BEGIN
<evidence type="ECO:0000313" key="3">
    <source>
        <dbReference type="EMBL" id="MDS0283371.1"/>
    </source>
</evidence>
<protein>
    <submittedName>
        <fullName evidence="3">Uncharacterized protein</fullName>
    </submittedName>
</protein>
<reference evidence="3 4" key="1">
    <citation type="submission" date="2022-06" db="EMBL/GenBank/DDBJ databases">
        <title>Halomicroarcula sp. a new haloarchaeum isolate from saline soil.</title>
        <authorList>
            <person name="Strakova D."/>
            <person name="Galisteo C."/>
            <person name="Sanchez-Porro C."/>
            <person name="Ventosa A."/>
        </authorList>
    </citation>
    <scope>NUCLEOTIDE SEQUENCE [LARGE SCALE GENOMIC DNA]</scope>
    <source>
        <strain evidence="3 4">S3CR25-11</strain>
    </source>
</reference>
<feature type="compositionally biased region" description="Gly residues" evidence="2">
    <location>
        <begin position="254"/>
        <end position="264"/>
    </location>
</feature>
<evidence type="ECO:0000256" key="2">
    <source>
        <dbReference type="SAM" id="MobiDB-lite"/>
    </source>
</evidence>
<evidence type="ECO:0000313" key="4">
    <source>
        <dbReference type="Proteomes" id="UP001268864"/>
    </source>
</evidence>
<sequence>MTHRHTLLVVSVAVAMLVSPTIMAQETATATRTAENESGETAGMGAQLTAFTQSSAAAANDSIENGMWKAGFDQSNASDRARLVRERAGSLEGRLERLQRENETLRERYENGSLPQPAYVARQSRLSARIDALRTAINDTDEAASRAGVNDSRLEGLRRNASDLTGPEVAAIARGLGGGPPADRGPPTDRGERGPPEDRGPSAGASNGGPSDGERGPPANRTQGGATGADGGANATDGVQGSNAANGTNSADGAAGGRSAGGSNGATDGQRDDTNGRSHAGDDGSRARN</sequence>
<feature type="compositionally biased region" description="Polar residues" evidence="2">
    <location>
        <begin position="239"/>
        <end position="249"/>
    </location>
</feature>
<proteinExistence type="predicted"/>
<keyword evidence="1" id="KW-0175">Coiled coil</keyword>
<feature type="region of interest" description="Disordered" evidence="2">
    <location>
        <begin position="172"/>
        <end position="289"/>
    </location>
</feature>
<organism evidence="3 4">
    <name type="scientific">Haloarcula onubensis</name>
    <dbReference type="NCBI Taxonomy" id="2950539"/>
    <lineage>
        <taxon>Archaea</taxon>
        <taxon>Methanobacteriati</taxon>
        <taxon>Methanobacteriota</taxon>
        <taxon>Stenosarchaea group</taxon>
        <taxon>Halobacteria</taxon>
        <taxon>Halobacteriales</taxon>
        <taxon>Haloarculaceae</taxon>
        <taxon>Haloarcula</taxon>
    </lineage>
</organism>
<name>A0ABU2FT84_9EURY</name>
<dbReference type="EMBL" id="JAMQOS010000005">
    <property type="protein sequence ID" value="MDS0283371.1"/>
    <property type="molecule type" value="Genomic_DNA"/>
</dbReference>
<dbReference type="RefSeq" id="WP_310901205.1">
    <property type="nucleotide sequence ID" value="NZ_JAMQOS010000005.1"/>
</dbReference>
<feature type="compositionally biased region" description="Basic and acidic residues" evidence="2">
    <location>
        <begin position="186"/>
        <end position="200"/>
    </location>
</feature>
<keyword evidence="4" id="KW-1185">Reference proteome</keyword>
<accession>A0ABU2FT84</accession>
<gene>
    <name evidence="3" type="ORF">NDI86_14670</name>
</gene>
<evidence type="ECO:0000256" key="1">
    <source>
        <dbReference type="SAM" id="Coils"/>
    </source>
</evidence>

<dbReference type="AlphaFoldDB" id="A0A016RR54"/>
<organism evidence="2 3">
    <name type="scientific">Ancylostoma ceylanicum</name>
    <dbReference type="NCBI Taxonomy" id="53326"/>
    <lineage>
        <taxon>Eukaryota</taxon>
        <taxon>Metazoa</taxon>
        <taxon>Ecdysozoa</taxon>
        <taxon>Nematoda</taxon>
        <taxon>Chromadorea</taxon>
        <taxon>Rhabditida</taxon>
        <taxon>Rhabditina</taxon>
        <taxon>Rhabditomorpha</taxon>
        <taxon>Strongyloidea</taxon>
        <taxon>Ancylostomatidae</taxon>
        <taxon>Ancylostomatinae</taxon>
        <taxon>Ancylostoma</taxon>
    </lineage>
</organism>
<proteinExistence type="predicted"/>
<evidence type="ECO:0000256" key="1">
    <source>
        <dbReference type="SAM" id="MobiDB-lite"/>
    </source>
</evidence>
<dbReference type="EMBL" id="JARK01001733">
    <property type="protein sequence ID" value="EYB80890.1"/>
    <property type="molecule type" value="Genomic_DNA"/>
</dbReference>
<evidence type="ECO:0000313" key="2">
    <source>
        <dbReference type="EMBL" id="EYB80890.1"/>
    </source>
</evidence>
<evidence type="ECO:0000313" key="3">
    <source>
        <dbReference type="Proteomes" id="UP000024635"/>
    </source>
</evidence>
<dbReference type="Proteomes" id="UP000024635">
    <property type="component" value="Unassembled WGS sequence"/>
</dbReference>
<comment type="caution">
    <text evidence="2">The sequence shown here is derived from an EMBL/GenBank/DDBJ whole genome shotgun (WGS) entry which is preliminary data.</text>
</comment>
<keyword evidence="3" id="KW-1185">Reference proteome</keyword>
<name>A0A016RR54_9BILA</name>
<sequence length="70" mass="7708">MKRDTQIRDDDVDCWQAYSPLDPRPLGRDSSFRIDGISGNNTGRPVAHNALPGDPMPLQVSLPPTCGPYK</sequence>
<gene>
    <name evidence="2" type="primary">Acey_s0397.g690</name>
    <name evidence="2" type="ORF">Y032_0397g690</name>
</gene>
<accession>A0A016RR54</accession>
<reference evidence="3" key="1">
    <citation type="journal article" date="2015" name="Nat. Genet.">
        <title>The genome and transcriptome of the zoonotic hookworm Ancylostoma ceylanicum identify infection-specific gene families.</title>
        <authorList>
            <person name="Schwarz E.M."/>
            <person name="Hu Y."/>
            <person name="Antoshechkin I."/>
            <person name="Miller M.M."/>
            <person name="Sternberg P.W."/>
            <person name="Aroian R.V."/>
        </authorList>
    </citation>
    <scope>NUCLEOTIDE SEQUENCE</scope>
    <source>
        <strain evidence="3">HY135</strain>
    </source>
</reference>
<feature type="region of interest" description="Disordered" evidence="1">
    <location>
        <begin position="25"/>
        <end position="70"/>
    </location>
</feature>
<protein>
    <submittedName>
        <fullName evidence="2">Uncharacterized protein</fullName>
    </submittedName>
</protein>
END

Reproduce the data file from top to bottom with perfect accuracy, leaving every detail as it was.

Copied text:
<evidence type="ECO:0000313" key="3">
    <source>
        <dbReference type="EMBL" id="MDS0283371.1"/>
    </source>
</evidence>
<protein>
    <submittedName>
        <fullName evidence="3">Uncharacterized protein</fullName>
    </submittedName>
</protein>
<reference evidence="3 4" key="1">
    <citation type="submission" date="2022-06" db="EMBL/GenBank/DDBJ databases">
        <title>Halomicroarcula sp. a new haloarchaeum isolate from saline soil.</title>
        <authorList>
            <person name="Strakova D."/>
            <person name="Galisteo C."/>
            <person name="Sanchez-Porro C."/>
            <person name="Ventosa A."/>
        </authorList>
    </citation>
    <scope>NUCLEOTIDE SEQUENCE [LARGE SCALE GENOMIC DNA]</scope>
    <source>
        <strain evidence="3 4">S3CR25-11</strain>
    </source>
</reference>
<feature type="compositionally biased region" description="Gly residues" evidence="2">
    <location>
        <begin position="254"/>
        <end position="264"/>
    </location>
</feature>
<evidence type="ECO:0000256" key="2">
    <source>
        <dbReference type="SAM" id="MobiDB-lite"/>
    </source>
</evidence>
<evidence type="ECO:0000313" key="4">
    <source>
        <dbReference type="Proteomes" id="UP001268864"/>
    </source>
</evidence>
<sequence>MTHRHTLLVVSVAVAMLVSPTIMAQETATATRTAENESGETAGMGAQLTAFTQSSAAAANDSIENGMWKAGFDQSNASDRARLVRERAGSLEGRLERLQRENETLRERYENGSLPQPAYVARQSRLSARIDALRTAINDTDEAASRAGVNDSRLEGLRRNASDLTGPEVAAIARGLGGGPPADRGPPTDRGERGPPEDRGPSAGASNGGPSDGERGPPANRTQGGATGADGGANATDGVQGSNAANGTNSADGAAGGRSAGGSNGATDGQRDDTNGRSHAGDDGSRARN</sequence>
<feature type="compositionally biased region" description="Polar residues" evidence="2">
    <location>
        <begin position="239"/>
        <end position="249"/>
    </location>
</feature>
<proteinExistence type="predicted"/>
<keyword evidence="1" id="KW-0175">Coiled coil</keyword>
<feature type="region of interest" description="Disordered" evidence="2">
    <location>
        <begin position="172"/>
        <end position="289"/>
    </location>
</feature>
<organism evidence="3 4">
    <name type="scientific">Haloarcula onubensis</name>
    <dbReference type="NCBI Taxonomy" id="2950539"/>
    <lineage>
        <taxon>Archaea</taxon>
        <taxon>Methanobacteriati</taxon>
        <taxon>Methanobacteriota</taxon>
        <taxon>Stenosarchaea group</taxon>
        <taxon>Halobacteria</taxon>
        <taxon>Halobacteriales</taxon>
        <taxon>Haloarculaceae</taxon>
        <taxon>Haloarcula</taxon>
    </lineage>
</organism>
<name>A0ABU2FT84_9EURY</name>
<dbReference type="EMBL" id="JAMQOS010000005">
    <property type="protein sequence ID" value="MDS0283371.1"/>
    <property type="molecule type" value="Genomic_DNA"/>
</dbReference>
<dbReference type="RefSeq" id="WP_310901205.1">
    <property type="nucleotide sequence ID" value="NZ_JAMQOS010000005.1"/>
</dbReference>
<feature type="compositionally biased region" description="Basic and acidic residues" evidence="2">
    <location>
        <begin position="186"/>
        <end position="200"/>
    </location>
</feature>
<keyword evidence="4" id="KW-1185">Reference proteome</keyword>
<accession>A0ABU2FT84</accession>
<gene>
    <name evidence="3" type="ORF">NDI86_14670</name>
</gene>
<evidence type="ECO:0000256" key="1">
    <source>
        <dbReference type="SAM" id="Coils"/>
    </source>
</evidence>

<dbReference type="AlphaFoldDB" id="A0A016RR54"/>
<organism evidence="2 3">
    <name type="scientific">Ancylostoma ceylanicum</name>
    <dbReference type="NCBI Taxonomy" id="53326"/>
    <lineage>
        <taxon>Eukaryota</taxon>
        <taxon>Metazoa</taxon>
        <taxon>Ecdysozoa</taxon>
        <taxon>Nematoda</taxon>
        <taxon>Chromadorea</taxon>
        <taxon>Rhabditida</taxon>
        <taxon>Rhabditina</taxon>
        <taxon>Rhabditomorpha</taxon>
        <taxon>Strongyloidea</taxon>
        <taxon>Ancylostomatidae</taxon>
        <taxon>Ancylostomatinae</taxon>
        <taxon>Ancylostoma</taxon>
    </lineage>
</organism>
<proteinExistence type="predicted"/>
<evidence type="ECO:0000256" key="1">
    <source>
        <dbReference type="SAM" id="MobiDB-lite"/>
    </source>
</evidence>
<dbReference type="EMBL" id="JARK01001733">
    <property type="protein sequence ID" value="EYB80890.1"/>
    <property type="molecule type" value="Genomic_DNA"/>
</dbReference>
<evidence type="ECO:0000313" key="2">
    <source>
        <dbReference type="EMBL" id="EYB80890.1"/>
    </source>
</evidence>
<evidence type="ECO:0000313" key="3">
    <source>
        <dbReference type="Proteomes" id="UP000024635"/>
    </source>
</evidence>
<dbReference type="Proteomes" id="UP000024635">
    <property type="component" value="Unassembled WGS sequence"/>
</dbReference>
<comment type="caution">
    <text evidence="2">The sequence shown here is derived from an EMBL/GenBank/DDBJ whole genome shotgun (WGS) entry which is preliminary data.</text>
</comment>
<keyword evidence="3" id="KW-1185">Reference proteome</keyword>
<name>A0A016RR54_9BILA</name>
<sequence length="70" mass="7708">MKRDTQIRDDDVDCWQAYSPLDPRPLGRDSSFRIDGISGNNTGRPVAHNALPGDPMPLQVSLPPTCGPYK</sequence>
<gene>
    <name evidence="2" type="primary">Acey_s0397.g690</name>
    <name evidence="2" type="ORF">Y032_0397g690</name>
</gene>
<accession>A0A016RR54</accession>
<reference evidence="3" key="1">
    <citation type="journal article" date="2015" name="Nat. Genet.">
        <title>The genome and transcriptome of the zoonotic hookworm Ancylostoma ceylanicum identify infection-specific gene families.</title>
        <authorList>
            <person name="Schwarz E.M."/>
            <person name="Hu Y."/>
            <person name="Antoshechkin I."/>
            <person name="Miller M.M."/>
            <person name="Sternberg P.W."/>
            <person name="Aroian R.V."/>
        </authorList>
    </citation>
    <scope>NUCLEOTIDE SEQUENCE</scope>
    <source>
        <strain evidence="3">HY135</strain>
    </source>
</reference>
<feature type="region of interest" description="Disordered" evidence="1">
    <location>
        <begin position="25"/>
        <end position="70"/>
    </location>
</feature>
<protein>
    <submittedName>
        <fullName evidence="2">Uncharacterized protein</fullName>
    </submittedName>
</protein>